- - Wednesday, October 18, 2017



By Frederick Crews

Metropolitan Books, $40, 746 pages

If there is anything to the theory of reincarnation, Sigmund Freud must have been Moby Dick in a past life and his most recent biographer, Frederick Crews, was probably Captain Ahab.

Mr. Crews plies his harpoon to great effect and readers who make it all the way through his 746-page, tightly reasoned, thoroughly documented and crisply written indictment of the Great White Whale of psychoanalysis will come away wondering at how Sigmund Freud could excel as a marketer of such shoddy psychological merchandise while admitting to confidants that most of his clients were past curing and mainly of interest to him as lab specimens.

Even as he treated his patients as guinea pigs, manipulating their dreams and symptoms to fit into his theories of the moment, he also fed on their dependency, keeping the meter running for endless lucrative sessions with well-heeled patrons to support a lavish lifestyle. One shocked colleague “would never forget the exact words of Freud’s reply when asked how he felt about his patients: ‘I could throttle every one of them.’ “

“It may be asked why Freud continued to accept patients at all,” Mr. Crews writes. “The answer can be stated in one word, but it is a word that, in most Freud studies, dare not speak its name: money.”

Many of Freud’s colleagues “had been shocked at his willingness to keep affluent patients in treatment for as long as five years without signs of consistent improvement. And he made no secret, among his friends, that he wanted his professorship chiefly in order to attract high-paying clients and to raise his fees.” Four years of meandering couch conversations cost one wealthy patient what would today amount to half a million euros, with Freud also urging the man to give him a valuable gift in order to “keep his feeling of gratitude from becoming too strong.”

After losing his first fortune during World War I, from 1919 onward Freud made a point of “accepting only clients who could pay him in inflation-resistant currencies (the dollar was especially strong), and hiding his earnings from the tax authorities.” He may have respected the Yankee dollar, but “Freud’s hatred of the United States was sharpened, not alleviated, by his acceptance of well-off American clients. he found Americans grievously lacking in respect for class distinctions.”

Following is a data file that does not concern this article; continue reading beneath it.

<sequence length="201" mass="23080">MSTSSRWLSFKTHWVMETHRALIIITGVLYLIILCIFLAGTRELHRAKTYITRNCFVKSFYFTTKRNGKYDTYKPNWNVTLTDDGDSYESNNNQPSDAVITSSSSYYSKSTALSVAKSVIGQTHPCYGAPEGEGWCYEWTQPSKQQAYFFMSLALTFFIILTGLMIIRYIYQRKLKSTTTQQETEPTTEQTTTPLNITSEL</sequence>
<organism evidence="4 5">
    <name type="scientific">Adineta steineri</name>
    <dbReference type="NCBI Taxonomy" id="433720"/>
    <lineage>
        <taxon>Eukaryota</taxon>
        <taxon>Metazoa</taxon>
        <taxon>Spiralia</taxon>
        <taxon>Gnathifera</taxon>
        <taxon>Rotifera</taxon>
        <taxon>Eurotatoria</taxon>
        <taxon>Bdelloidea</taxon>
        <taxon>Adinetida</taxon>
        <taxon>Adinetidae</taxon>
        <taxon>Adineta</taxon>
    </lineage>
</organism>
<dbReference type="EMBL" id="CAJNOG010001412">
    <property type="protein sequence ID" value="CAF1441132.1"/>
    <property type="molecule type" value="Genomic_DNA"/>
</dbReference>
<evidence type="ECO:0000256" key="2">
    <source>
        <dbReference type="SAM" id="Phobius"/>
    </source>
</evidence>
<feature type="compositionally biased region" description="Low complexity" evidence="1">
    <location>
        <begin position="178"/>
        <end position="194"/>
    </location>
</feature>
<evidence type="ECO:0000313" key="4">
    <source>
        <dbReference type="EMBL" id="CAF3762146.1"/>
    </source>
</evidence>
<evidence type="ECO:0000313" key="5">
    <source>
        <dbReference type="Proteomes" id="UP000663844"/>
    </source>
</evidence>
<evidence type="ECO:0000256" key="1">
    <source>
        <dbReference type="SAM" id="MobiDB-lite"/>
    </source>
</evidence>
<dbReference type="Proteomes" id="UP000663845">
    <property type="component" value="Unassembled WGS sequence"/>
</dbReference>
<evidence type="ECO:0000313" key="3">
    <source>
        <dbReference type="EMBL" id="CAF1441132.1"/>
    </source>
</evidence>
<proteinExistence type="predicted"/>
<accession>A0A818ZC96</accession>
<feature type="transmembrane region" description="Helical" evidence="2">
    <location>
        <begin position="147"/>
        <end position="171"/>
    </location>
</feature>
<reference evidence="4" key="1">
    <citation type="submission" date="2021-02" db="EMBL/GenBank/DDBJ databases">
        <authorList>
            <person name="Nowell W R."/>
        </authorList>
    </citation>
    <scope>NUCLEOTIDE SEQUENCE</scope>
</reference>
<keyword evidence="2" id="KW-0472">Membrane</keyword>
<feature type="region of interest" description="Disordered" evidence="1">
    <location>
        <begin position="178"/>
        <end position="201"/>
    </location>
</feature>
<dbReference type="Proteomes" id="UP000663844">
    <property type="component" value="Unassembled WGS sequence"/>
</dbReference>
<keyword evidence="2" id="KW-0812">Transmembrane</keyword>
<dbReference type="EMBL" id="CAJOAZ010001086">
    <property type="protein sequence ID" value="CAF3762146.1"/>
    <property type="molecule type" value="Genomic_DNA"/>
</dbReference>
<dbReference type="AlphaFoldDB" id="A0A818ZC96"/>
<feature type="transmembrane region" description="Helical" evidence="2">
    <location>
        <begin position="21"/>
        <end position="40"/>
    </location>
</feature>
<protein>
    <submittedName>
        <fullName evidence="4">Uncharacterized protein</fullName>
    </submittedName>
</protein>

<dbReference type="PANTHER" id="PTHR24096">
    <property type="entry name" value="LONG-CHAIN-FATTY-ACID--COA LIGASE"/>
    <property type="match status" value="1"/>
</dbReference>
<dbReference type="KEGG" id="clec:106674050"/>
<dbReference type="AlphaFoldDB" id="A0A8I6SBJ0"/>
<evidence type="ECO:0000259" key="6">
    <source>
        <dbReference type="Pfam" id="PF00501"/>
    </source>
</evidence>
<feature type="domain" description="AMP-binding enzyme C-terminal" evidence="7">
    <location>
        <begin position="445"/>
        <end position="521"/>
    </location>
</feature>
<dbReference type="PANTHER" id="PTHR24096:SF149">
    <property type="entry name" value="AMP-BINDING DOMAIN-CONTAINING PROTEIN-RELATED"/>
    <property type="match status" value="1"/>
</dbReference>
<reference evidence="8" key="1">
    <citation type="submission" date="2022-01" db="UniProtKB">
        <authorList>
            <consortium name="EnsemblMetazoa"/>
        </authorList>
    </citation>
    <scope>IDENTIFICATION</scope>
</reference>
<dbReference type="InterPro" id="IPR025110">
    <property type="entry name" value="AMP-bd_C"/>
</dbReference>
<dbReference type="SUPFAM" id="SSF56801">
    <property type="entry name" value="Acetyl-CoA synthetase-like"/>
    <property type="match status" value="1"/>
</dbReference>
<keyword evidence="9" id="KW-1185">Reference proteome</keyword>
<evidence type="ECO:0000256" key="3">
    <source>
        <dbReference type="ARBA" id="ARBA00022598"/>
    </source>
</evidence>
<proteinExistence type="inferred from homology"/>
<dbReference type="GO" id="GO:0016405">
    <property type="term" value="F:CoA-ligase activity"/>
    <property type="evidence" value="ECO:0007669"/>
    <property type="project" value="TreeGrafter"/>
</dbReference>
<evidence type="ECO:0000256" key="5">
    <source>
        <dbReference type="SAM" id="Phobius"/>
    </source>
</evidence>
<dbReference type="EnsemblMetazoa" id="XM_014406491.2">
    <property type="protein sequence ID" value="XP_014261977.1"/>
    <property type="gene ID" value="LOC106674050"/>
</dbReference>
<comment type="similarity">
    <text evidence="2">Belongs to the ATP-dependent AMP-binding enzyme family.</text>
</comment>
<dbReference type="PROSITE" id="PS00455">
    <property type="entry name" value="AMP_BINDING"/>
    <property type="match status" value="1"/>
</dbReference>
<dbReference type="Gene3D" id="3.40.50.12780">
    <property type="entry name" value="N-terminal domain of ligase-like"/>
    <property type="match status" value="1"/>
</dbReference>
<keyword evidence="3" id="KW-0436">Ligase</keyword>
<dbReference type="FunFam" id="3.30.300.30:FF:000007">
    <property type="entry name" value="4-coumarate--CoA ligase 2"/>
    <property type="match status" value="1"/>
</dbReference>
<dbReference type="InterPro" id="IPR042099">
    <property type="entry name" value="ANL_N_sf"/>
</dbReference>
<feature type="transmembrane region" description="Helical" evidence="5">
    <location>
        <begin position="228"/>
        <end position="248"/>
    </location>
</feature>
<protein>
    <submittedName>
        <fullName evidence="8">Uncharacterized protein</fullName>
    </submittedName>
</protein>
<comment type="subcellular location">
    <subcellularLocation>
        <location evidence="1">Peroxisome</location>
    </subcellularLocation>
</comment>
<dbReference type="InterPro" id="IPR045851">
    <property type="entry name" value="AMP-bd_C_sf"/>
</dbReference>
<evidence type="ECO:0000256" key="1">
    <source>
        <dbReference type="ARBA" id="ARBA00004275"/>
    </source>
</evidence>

If Freud can be forgiven for dissing his cash cows even as he milked them, his irresponsible turn-of-the-century touting of cocaine as a new miracle drug is inexcusable. By the mid-1880s, he had concluded that almost everything went better with coke. In at least one case, his “therapy” of prescribing consumption of cocaine as a cure for a patient’s morphine habit left his hapless victim suffering from two addictions instead of just one.

At times a heavy user of the stuff himself, some of the notions Freud came up with during what might be called his Cocaine Period “give off a ‘druggy’ air of strangeness,” not least his assertion that “[t]he use of a condom is evidence of weak potency; being something analogous to masturbation, it is a continuous causation of melancholia.” Put that in your crack pipe and smoke it.

An old acquaintance of mine who had a successful career as a psychiatrist once confessed to me that, except for a few young patients with minor complaints who “got to him in time,” he doubted if he had ever cured anybody of anything. Most of his clients, he told me, were affluent, rather boring people who were willing to pay handsomely to get someone to listen to them babble on endlessly about themselves and their foibles.

That, in essence, may be what the Freudian revolution was all about, and what led the Viennese aphorist Karl Kraus, who was present at its creation, to conclude that, “Psychoanalysis is that mental disease for which it regards itself as therapy.”

Again and again, Sigmund Freud projected his own obsessions and fixations onto others, tampered with the evidence and then presented his pre-existing biases as scientifically proven fact. He was talented, articulate and always kept his eyes on the prize: a proto L. Ron Hubbard with a bigger audience and a broader intellect, a cult leader whose mumbo-jumbo message is still taken seriously by a lot of troubled souls today.

The best remedy, writes Mr. Crews, “is just to display the record of Freud’s doings.” In “Freud: The Making of an Illusion” he does so, strapping Sigmund Freud to his own couch with devastating results.

• Aram Bakshian Jr., an aide to Presidents Nixon, Ford and Reagan, writes widely on politics, history, gastronomy and the arts.

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